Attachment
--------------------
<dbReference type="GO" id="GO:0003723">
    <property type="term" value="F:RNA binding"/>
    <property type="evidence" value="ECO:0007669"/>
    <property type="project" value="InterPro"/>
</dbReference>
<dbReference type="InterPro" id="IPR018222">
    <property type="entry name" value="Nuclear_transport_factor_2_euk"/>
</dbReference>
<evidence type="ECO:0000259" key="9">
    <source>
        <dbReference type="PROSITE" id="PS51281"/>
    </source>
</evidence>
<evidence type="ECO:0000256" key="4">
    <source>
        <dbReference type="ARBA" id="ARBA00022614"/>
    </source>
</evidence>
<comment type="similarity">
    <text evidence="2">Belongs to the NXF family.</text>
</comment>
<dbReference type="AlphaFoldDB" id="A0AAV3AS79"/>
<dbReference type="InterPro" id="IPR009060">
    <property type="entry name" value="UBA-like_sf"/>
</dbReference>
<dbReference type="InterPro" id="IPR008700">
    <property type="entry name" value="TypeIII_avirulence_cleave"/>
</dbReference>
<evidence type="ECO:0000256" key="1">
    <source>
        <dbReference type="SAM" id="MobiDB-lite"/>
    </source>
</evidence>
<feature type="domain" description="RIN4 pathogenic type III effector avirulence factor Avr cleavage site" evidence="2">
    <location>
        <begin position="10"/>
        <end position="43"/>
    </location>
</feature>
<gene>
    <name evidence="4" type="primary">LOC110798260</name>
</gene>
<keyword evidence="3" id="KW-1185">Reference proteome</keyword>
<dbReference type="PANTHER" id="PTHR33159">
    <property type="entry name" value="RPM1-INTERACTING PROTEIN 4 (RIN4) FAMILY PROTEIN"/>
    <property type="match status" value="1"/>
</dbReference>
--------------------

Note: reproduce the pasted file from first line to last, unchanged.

<dbReference type="GO" id="GO:0003723">
    <property type="term" value="F:RNA binding"/>
    <property type="evidence" value="ECO:0007669"/>
    <property type="project" value="InterPro"/>
</dbReference>
<dbReference type="InterPro" id="IPR018222">
    <property type="entry name" value="Nuclear_transport_factor_2_euk"/>
</dbReference>
<evidence type="ECO:0000259" key="9">
    <source>
        <dbReference type="PROSITE" id="PS51281"/>
    </source>
</evidence>
<evidence type="ECO:0000256" key="4">
    <source>
        <dbReference type="ARBA" id="ARBA00022614"/>
    </source>
</evidence>
<comment type="similarity">
    <text evidence="2">Belongs to the NXF family.</text>
</comment>
<dbReference type="AlphaFoldDB" id="A0AAV3AS79"/>
<dbReference type="InterPro" id="IPR009060">
    <property type="entry name" value="UBA-like_sf"/>
</dbReference>
<dbReference type="InterPro" id="IPR008700">
    <property type="entry name" value="TypeIII_avirulence_cleave"/>
</dbReference>
<evidence type="ECO:0000256" key="1">
    <source>
        <dbReference type="SAM" id="MobiDB-lite"/>
    </source>
</evidence>
<feature type="domain" description="RIN4 pathogenic type III effector avirulence factor Avr cleavage site" evidence="2">
    <location>
        <begin position="10"/>
        <end position="43"/>
    </location>
</feature>
<gene>
    <name evidence="4" type="primary">LOC110798260</name>
</gene>
<keyword evidence="3" id="KW-1185">Reference proteome</keyword>
<dbReference type="PANTHER" id="PTHR33159">
    <property type="entry name" value="RPM1-INTERACTING PROTEIN 4 (RIN4) FAMILY PROTEIN"/>
    <property type="match status" value="1"/>
</dbReference>